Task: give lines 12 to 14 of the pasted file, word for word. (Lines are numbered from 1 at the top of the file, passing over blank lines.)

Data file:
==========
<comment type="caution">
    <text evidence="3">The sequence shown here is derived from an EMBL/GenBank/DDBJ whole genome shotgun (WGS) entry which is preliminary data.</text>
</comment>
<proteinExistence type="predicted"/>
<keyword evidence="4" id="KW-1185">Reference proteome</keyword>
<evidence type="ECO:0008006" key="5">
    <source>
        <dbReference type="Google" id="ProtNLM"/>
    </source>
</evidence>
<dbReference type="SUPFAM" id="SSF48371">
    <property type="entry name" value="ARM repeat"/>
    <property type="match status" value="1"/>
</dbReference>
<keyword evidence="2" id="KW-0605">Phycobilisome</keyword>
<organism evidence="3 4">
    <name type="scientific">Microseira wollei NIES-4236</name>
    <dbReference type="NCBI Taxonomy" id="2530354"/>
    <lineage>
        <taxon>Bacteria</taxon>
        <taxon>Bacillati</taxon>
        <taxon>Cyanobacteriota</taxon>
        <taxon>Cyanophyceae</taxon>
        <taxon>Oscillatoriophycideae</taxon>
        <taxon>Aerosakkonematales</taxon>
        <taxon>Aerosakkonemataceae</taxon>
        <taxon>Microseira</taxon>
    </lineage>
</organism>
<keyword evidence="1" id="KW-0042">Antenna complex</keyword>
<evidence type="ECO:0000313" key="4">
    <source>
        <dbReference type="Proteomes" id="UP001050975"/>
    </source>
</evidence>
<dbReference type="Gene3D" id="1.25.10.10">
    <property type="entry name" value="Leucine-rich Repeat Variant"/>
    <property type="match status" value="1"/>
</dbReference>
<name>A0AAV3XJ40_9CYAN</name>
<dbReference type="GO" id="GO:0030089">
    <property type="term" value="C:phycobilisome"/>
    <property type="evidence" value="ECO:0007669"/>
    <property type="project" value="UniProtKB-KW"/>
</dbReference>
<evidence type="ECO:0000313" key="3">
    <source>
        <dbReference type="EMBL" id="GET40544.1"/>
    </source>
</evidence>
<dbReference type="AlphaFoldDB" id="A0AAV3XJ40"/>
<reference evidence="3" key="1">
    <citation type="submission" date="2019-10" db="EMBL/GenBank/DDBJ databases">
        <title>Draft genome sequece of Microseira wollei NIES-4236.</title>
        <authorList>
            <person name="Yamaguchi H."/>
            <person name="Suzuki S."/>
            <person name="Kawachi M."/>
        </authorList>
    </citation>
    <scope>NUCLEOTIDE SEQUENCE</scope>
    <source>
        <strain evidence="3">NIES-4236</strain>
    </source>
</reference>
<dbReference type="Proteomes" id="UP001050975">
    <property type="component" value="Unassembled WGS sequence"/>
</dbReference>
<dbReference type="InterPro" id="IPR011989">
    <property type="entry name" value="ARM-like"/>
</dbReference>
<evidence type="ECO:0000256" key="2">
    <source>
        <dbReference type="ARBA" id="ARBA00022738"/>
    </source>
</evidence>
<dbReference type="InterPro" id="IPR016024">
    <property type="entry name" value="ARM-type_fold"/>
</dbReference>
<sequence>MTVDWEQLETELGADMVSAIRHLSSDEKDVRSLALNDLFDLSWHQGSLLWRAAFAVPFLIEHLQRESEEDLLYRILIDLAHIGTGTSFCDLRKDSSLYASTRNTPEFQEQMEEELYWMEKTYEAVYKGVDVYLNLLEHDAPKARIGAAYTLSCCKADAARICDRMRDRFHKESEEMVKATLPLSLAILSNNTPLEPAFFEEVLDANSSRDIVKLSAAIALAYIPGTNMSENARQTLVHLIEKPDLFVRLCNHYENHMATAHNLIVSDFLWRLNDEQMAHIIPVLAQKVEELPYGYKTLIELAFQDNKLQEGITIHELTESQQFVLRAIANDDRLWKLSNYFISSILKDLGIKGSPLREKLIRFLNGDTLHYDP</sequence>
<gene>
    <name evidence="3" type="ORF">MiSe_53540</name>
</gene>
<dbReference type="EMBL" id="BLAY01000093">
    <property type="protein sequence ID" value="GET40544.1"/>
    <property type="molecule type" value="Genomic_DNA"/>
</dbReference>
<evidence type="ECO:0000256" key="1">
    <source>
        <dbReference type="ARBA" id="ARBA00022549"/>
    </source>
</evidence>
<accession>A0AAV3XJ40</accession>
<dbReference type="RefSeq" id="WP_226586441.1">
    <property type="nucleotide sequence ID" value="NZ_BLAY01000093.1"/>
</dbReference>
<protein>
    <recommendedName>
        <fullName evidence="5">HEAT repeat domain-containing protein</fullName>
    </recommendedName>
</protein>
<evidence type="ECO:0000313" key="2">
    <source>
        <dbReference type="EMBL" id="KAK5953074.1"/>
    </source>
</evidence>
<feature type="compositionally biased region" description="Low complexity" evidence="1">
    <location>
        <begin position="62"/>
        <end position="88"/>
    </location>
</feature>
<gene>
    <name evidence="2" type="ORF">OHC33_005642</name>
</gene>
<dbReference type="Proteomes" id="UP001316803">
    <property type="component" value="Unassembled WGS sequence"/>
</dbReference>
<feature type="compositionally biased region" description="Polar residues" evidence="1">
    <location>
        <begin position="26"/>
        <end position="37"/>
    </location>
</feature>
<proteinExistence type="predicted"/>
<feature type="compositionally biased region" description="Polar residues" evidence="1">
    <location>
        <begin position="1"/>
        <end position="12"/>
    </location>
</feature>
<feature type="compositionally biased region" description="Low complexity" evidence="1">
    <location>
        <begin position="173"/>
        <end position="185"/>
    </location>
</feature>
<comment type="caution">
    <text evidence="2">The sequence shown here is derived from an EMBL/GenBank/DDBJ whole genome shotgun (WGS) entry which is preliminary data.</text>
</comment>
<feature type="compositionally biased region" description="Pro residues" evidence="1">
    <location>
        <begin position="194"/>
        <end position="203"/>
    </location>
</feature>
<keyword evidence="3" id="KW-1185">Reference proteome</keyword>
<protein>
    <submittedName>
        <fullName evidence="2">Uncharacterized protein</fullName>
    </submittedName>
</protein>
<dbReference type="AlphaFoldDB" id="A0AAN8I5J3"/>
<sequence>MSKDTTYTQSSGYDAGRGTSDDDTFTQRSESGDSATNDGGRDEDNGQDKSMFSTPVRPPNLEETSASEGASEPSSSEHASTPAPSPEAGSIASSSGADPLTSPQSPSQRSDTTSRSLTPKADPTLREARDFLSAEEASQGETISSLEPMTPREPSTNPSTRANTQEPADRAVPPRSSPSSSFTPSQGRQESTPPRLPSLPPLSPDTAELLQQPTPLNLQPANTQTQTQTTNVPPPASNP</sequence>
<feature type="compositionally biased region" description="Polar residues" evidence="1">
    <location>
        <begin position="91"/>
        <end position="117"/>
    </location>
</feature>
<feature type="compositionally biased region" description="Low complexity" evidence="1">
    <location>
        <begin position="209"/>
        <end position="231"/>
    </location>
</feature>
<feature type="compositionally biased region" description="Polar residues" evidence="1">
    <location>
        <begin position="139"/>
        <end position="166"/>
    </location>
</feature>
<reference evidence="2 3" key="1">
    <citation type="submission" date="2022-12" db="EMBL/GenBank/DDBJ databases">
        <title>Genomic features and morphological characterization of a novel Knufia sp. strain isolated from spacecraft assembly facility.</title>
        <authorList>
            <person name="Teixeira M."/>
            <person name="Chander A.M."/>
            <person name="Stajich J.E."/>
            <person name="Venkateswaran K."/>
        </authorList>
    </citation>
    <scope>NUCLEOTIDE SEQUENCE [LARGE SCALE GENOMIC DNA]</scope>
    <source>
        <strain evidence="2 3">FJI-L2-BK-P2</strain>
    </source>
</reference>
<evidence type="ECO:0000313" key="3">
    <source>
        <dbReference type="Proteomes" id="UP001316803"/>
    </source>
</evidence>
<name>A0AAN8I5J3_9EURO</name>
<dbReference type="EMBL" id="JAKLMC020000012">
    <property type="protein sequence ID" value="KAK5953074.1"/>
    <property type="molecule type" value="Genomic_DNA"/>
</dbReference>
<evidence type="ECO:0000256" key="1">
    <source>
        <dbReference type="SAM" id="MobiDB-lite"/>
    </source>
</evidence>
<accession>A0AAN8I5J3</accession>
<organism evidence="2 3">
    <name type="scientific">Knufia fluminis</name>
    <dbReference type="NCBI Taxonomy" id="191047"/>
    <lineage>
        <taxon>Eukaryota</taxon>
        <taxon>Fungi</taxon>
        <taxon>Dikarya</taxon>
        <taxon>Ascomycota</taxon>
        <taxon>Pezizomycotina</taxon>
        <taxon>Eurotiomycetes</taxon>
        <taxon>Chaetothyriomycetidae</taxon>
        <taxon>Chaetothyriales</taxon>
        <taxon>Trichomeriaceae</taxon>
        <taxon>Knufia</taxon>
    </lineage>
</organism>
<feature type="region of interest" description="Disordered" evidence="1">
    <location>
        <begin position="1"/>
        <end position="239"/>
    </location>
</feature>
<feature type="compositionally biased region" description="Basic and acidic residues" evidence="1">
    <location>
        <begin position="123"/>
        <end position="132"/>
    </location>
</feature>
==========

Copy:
    <property type="entry name" value="ARM repeat"/>
    <property type="match status" value="1"/>
</dbReference>